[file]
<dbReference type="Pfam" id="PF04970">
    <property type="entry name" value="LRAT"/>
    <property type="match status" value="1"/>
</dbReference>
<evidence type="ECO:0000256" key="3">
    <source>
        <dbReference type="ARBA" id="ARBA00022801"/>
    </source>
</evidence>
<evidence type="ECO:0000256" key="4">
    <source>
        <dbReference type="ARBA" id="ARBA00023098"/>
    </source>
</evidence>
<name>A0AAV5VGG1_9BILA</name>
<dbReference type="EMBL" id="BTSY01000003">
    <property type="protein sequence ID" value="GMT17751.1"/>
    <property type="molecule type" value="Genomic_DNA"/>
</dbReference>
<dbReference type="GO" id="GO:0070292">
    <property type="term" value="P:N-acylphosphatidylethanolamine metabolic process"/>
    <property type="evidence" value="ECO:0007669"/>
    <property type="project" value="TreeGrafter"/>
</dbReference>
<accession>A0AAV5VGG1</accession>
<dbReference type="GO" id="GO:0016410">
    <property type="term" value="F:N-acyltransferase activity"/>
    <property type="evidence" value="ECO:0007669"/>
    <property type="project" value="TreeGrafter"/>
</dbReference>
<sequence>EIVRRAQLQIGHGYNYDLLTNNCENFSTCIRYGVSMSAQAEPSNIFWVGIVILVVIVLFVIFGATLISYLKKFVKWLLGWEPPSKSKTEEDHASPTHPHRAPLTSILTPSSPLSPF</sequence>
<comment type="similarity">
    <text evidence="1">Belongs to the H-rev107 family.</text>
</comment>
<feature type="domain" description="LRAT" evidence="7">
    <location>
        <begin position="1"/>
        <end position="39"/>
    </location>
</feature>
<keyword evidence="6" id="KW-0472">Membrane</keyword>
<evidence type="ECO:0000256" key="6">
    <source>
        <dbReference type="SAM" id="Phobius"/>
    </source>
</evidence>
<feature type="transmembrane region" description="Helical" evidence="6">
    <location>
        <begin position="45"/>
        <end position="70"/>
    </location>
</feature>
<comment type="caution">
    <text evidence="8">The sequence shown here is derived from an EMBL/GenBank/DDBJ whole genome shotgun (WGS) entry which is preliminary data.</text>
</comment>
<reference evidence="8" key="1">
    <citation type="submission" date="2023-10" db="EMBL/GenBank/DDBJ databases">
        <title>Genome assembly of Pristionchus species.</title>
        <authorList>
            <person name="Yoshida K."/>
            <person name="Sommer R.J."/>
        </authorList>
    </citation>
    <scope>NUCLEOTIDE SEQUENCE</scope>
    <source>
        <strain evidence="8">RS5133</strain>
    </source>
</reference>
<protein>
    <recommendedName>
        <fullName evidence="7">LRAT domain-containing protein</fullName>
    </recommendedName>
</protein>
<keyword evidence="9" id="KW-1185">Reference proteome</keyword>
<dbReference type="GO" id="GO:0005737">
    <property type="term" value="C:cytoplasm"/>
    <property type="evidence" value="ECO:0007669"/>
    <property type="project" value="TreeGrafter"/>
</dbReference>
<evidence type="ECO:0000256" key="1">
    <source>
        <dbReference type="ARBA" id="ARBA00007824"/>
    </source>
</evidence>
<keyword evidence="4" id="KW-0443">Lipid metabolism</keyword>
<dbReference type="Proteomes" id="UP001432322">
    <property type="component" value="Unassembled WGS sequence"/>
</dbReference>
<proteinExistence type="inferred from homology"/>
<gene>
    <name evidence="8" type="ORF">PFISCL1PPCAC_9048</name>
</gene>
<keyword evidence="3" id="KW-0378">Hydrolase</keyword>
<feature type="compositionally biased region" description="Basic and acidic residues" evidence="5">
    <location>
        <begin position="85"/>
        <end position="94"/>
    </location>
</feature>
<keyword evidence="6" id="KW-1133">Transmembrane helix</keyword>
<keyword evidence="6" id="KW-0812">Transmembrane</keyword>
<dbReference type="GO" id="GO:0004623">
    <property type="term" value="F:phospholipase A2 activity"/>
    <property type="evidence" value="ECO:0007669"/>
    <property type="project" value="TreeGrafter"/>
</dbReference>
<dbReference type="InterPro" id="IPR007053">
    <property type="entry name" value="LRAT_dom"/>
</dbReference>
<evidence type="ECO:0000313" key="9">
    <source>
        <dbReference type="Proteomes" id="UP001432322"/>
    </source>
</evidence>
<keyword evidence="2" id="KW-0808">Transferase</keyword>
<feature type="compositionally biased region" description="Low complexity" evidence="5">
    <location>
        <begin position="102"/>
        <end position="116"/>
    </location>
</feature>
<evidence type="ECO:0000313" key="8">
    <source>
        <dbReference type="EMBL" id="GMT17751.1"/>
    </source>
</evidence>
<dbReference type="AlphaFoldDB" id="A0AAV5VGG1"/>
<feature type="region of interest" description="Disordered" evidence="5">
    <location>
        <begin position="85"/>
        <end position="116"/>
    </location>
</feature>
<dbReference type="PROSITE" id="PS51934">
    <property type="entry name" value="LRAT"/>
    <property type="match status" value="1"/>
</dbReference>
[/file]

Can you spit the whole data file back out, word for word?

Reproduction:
<dbReference type="Pfam" id="PF04970">
    <property type="entry name" value="LRAT"/>
    <property type="match status" value="1"/>
</dbReference>
<evidence type="ECO:0000256" key="3">
    <source>
        <dbReference type="ARBA" id="ARBA00022801"/>
    </source>
</evidence>
<evidence type="ECO:0000256" key="4">
    <source>
        <dbReference type="ARBA" id="ARBA00023098"/>
    </source>
</evidence>
<name>A0AAV5VGG1_9BILA</name>
<dbReference type="EMBL" id="BTSY01000003">
    <property type="protein sequence ID" value="GMT17751.1"/>
    <property type="molecule type" value="Genomic_DNA"/>
</dbReference>
<dbReference type="GO" id="GO:0070292">
    <property type="term" value="P:N-acylphosphatidylethanolamine metabolic process"/>
    <property type="evidence" value="ECO:0007669"/>
    <property type="project" value="TreeGrafter"/>
</dbReference>
<accession>A0AAV5VGG1</accession>
<dbReference type="GO" id="GO:0016410">
    <property type="term" value="F:N-acyltransferase activity"/>
    <property type="evidence" value="ECO:0007669"/>
    <property type="project" value="TreeGrafter"/>
</dbReference>
<sequence>EIVRRAQLQIGHGYNYDLLTNNCENFSTCIRYGVSMSAQAEPSNIFWVGIVILVVIVLFVIFGATLISYLKKFVKWLLGWEPPSKSKTEEDHASPTHPHRAPLTSILTPSSPLSPF</sequence>
<comment type="similarity">
    <text evidence="1">Belongs to the H-rev107 family.</text>
</comment>
<feature type="domain" description="LRAT" evidence="7">
    <location>
        <begin position="1"/>
        <end position="39"/>
    </location>
</feature>
<keyword evidence="6" id="KW-0472">Membrane</keyword>
<evidence type="ECO:0000256" key="6">
    <source>
        <dbReference type="SAM" id="Phobius"/>
    </source>
</evidence>
<feature type="transmembrane region" description="Helical" evidence="6">
    <location>
        <begin position="45"/>
        <end position="70"/>
    </location>
</feature>
<comment type="caution">
    <text evidence="8">The sequence shown here is derived from an EMBL/GenBank/DDBJ whole genome shotgun (WGS) entry which is preliminary data.</text>
</comment>
<reference evidence="8" key="1">
    <citation type="submission" date="2023-10" db="EMBL/GenBank/DDBJ databases">
        <title>Genome assembly of Pristionchus species.</title>
        <authorList>
            <person name="Yoshida K."/>
            <person name="Sommer R.J."/>
        </authorList>
    </citation>
    <scope>NUCLEOTIDE SEQUENCE</scope>
    <source>
        <strain evidence="8">RS5133</strain>
    </source>
</reference>
<protein>
    <recommendedName>
        <fullName evidence="7">LRAT domain-containing protein</fullName>
    </recommendedName>
</protein>
<keyword evidence="9" id="KW-1185">Reference proteome</keyword>
<dbReference type="GO" id="GO:0005737">
    <property type="term" value="C:cytoplasm"/>
    <property type="evidence" value="ECO:0007669"/>
    <property type="project" value="TreeGrafter"/>
</dbReference>
<evidence type="ECO:0000256" key="1">
    <source>
        <dbReference type="ARBA" id="ARBA00007824"/>
    </source>
</evidence>
<keyword evidence="4" id="KW-0443">Lipid metabolism</keyword>
<dbReference type="Proteomes" id="UP001432322">
    <property type="component" value="Unassembled WGS sequence"/>
</dbReference>
<proteinExistence type="inferred from homology"/>
<gene>
    <name evidence="8" type="ORF">PFISCL1PPCAC_9048</name>
</gene>
<keyword evidence="3" id="KW-0378">Hydrolase</keyword>
<feature type="compositionally biased region" description="Basic and acidic residues" evidence="5">
    <location>
        <begin position="85"/>
        <end position="94"/>
    </location>
</feature>
<keyword evidence="6" id="KW-1133">Transmembrane helix</keyword>
<keyword evidence="6" id="KW-0812">Transmembrane</keyword>
<dbReference type="GO" id="GO:0004623">
    <property type="term" value="F:phospholipase A2 activity"/>
    <property type="evidence" value="ECO:0007669"/>
    <property type="project" value="TreeGrafter"/>
</dbReference>
<dbReference type="InterPro" id="IPR007053">
    <property type="entry name" value="LRAT_dom"/>
</dbReference>
<evidence type="ECO:0000313" key="9">
    <source>
        <dbReference type="Proteomes" id="UP001432322"/>
    </source>
</evidence>
<keyword evidence="2" id="KW-0808">Transferase</keyword>
<feature type="compositionally biased region" description="Low complexity" evidence="5">
    <location>
        <begin position="102"/>
        <end position="116"/>
    </location>
</feature>
<evidence type="ECO:0000313" key="8">
    <source>
        <dbReference type="EMBL" id="GMT17751.1"/>
    </source>
</evidence>
<dbReference type="AlphaFoldDB" id="A0AAV5VGG1"/>
<feature type="region of interest" description="Disordered" evidence="5">
    <location>
        <begin position="85"/>
        <end position="116"/>
    </location>
</feature>
<dbReference type="PROSITE" id="PS51934">
    <property type="entry name" value="LRAT"/>
    <property type="match status" value="1"/>
</dbReference>